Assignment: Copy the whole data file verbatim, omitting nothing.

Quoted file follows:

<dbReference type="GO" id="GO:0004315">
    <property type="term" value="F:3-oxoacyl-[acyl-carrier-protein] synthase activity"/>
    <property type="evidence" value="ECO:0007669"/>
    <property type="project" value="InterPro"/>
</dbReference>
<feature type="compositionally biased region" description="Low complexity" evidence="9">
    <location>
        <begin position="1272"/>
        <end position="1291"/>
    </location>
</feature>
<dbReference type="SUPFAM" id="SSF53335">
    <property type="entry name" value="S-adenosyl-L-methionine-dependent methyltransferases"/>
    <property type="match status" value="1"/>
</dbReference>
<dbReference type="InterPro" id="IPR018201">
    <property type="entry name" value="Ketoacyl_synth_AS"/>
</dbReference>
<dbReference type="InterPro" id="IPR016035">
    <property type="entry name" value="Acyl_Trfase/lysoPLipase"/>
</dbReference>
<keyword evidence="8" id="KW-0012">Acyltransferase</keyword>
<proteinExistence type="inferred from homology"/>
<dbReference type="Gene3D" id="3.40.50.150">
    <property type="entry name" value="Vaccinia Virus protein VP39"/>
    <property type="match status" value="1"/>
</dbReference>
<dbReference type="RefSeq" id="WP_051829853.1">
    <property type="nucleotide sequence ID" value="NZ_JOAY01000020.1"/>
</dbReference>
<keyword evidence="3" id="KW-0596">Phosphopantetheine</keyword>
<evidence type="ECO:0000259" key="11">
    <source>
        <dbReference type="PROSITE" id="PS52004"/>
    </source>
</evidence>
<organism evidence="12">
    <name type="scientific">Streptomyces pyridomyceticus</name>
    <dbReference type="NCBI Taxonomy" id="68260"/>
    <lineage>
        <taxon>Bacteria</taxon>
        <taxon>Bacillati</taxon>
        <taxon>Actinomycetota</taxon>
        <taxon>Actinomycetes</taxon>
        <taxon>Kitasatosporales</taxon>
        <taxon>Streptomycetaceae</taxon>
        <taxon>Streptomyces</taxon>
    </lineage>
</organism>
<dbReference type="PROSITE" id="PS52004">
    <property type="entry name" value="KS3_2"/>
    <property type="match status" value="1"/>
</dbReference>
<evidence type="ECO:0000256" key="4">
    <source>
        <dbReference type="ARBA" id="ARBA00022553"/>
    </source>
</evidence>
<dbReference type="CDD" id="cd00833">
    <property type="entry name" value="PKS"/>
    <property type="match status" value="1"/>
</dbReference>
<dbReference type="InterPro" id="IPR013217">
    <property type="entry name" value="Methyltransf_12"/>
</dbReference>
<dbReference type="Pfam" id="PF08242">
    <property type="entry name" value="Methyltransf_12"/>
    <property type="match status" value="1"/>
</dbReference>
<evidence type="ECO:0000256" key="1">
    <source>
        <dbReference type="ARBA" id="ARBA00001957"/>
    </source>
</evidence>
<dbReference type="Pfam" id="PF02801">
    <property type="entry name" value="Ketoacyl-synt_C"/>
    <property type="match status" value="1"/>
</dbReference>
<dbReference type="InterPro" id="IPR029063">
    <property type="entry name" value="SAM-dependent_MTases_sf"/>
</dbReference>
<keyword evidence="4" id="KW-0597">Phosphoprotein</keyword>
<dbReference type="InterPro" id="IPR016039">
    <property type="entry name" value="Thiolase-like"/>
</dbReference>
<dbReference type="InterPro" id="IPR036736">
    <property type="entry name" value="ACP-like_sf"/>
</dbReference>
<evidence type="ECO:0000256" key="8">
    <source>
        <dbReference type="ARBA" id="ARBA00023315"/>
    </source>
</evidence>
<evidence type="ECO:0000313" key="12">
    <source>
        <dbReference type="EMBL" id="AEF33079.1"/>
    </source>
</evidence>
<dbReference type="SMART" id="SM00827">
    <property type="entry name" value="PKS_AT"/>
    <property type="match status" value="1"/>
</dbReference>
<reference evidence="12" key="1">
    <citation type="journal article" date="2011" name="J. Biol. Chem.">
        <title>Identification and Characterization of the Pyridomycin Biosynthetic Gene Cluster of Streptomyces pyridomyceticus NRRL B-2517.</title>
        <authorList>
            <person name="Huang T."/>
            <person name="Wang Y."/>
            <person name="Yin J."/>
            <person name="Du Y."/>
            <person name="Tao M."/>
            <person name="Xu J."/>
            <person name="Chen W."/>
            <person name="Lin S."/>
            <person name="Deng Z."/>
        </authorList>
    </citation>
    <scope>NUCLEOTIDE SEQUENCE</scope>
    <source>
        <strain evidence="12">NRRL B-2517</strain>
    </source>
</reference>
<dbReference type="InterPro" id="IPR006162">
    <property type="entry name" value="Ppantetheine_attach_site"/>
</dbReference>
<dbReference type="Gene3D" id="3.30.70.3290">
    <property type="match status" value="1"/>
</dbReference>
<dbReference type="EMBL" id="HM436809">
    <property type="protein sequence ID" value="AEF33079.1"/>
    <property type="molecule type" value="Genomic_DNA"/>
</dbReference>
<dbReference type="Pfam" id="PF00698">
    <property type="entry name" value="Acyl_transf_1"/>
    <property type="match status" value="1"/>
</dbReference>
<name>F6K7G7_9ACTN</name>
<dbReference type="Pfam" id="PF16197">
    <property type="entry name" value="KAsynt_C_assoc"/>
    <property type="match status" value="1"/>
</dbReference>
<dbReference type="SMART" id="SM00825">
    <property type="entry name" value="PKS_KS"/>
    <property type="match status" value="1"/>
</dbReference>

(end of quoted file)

<dbReference type="GO" id="GO:0004315">
    <property type="term" value="F:3-oxoacyl-[acyl-carrier-protein] synthase activity"/>
    <property type="evidence" value="ECO:0007669"/>
    <property type="project" value="InterPro"/>
</dbReference>
<feature type="compositionally biased region" description="Low complexity" evidence="9">
    <location>
        <begin position="1272"/>
        <end position="1291"/>
    </location>
</feature>
<dbReference type="SUPFAM" id="SSF53335">
    <property type="entry name" value="S-adenosyl-L-methionine-dependent methyltransferases"/>
    <property type="match status" value="1"/>
</dbReference>
<dbReference type="InterPro" id="IPR018201">
    <property type="entry name" value="Ketoacyl_synth_AS"/>
</dbReference>
<dbReference type="InterPro" id="IPR016035">
    <property type="entry name" value="Acyl_Trfase/lysoPLipase"/>
</dbReference>
<keyword evidence="8" id="KW-0012">Acyltransferase</keyword>
<proteinExistence type="inferred from homology"/>
<dbReference type="Gene3D" id="3.40.50.150">
    <property type="entry name" value="Vaccinia Virus protein VP39"/>
    <property type="match status" value="1"/>
</dbReference>
<dbReference type="RefSeq" id="WP_051829853.1">
    <property type="nucleotide sequence ID" value="NZ_JOAY01000020.1"/>
</dbReference>
<keyword evidence="3" id="KW-0596">Phosphopantetheine</keyword>
<evidence type="ECO:0000259" key="11">
    <source>
        <dbReference type="PROSITE" id="PS52004"/>
    </source>
</evidence>
<organism evidence="12">
    <name type="scientific">Streptomyces pyridomyceticus</name>
    <dbReference type="NCBI Taxonomy" id="68260"/>
    <lineage>
        <taxon>Bacteria</taxon>
        <taxon>Bacillati</taxon>
        <taxon>Actinomycetota</taxon>
        <taxon>Actinomycetes</taxon>
        <taxon>Kitasatosporales</taxon>
        <taxon>Streptomycetaceae</taxon>
        <taxon>Streptomyces</taxon>
    </lineage>
</organism>
<dbReference type="PROSITE" id="PS52004">
    <property type="entry name" value="KS3_2"/>
    <property type="match status" value="1"/>
</dbReference>
<evidence type="ECO:0000256" key="4">
    <source>
        <dbReference type="ARBA" id="ARBA00022553"/>
    </source>
</evidence>
<dbReference type="CDD" id="cd00833">
    <property type="entry name" value="PKS"/>
    <property type="match status" value="1"/>
</dbReference>
<dbReference type="InterPro" id="IPR013217">
    <property type="entry name" value="Methyltransf_12"/>
</dbReference>
<dbReference type="Pfam" id="PF08242">
    <property type="entry name" value="Methyltransf_12"/>
    <property type="match status" value="1"/>
</dbReference>
<evidence type="ECO:0000256" key="1">
    <source>
        <dbReference type="ARBA" id="ARBA00001957"/>
    </source>
</evidence>
<dbReference type="Pfam" id="PF02801">
    <property type="entry name" value="Ketoacyl-synt_C"/>
    <property type="match status" value="1"/>
</dbReference>
<dbReference type="InterPro" id="IPR029063">
    <property type="entry name" value="SAM-dependent_MTases_sf"/>
</dbReference>
<keyword evidence="4" id="KW-0597">Phosphoprotein</keyword>
<dbReference type="InterPro" id="IPR016039">
    <property type="entry name" value="Thiolase-like"/>
</dbReference>
<dbReference type="InterPro" id="IPR036736">
    <property type="entry name" value="ACP-like_sf"/>
</dbReference>
<evidence type="ECO:0000256" key="8">
    <source>
        <dbReference type="ARBA" id="ARBA00023315"/>
    </source>
</evidence>
<evidence type="ECO:0000313" key="12">
    <source>
        <dbReference type="EMBL" id="AEF33079.1"/>
    </source>
</evidence>
<dbReference type="SMART" id="SM00827">
    <property type="entry name" value="PKS_AT"/>
    <property type="match status" value="1"/>
</dbReference>
<reference evidence="12" key="1">
    <citation type="journal article" date="2011" name="J. Biol. Chem.">
        <title>Identification and Characterization of the Pyridomycin Biosynthetic Gene Cluster of Streptomyces pyridomyceticus NRRL B-2517.</title>
        <authorList>
            <person name="Huang T."/>
            <person name="Wang Y."/>
            <person name="Yin J."/>
            <person name="Du Y."/>
            <person name="Tao M."/>
            <person name="Xu J."/>
            <person name="Chen W."/>
            <person name="Lin S."/>
            <person name="Deng Z."/>
        </authorList>
    </citation>
    <scope>NUCLEOTIDE SEQUENCE</scope>
    <source>
        <strain evidence="12">NRRL B-2517</strain>
    </source>
</reference>
<dbReference type="InterPro" id="IPR006162">
    <property type="entry name" value="Ppantetheine_attach_site"/>
</dbReference>
<dbReference type="Gene3D" id="3.30.70.3290">
    <property type="match status" value="1"/>
</dbReference>
<dbReference type="EMBL" id="HM436809">
    <property type="protein sequence ID" value="AEF33079.1"/>
    <property type="molecule type" value="Genomic_DNA"/>
</dbReference>
<dbReference type="Pfam" id="PF00698">
    <property type="entry name" value="Acyl_transf_1"/>
    <property type="match status" value="1"/>
</dbReference>
<name>F6K7G7_9ACTN</name>
<dbReference type="Pfam" id="PF16197">
    <property type="entry name" value="KAsynt_C_assoc"/>
    <property type="match status" value="1"/>
</dbReference>
<dbReference type="SMART" id="SM00825">
    <property type="entry name" value="PKS_KS"/>
    <property type="match status" value="1"/>
</dbReference>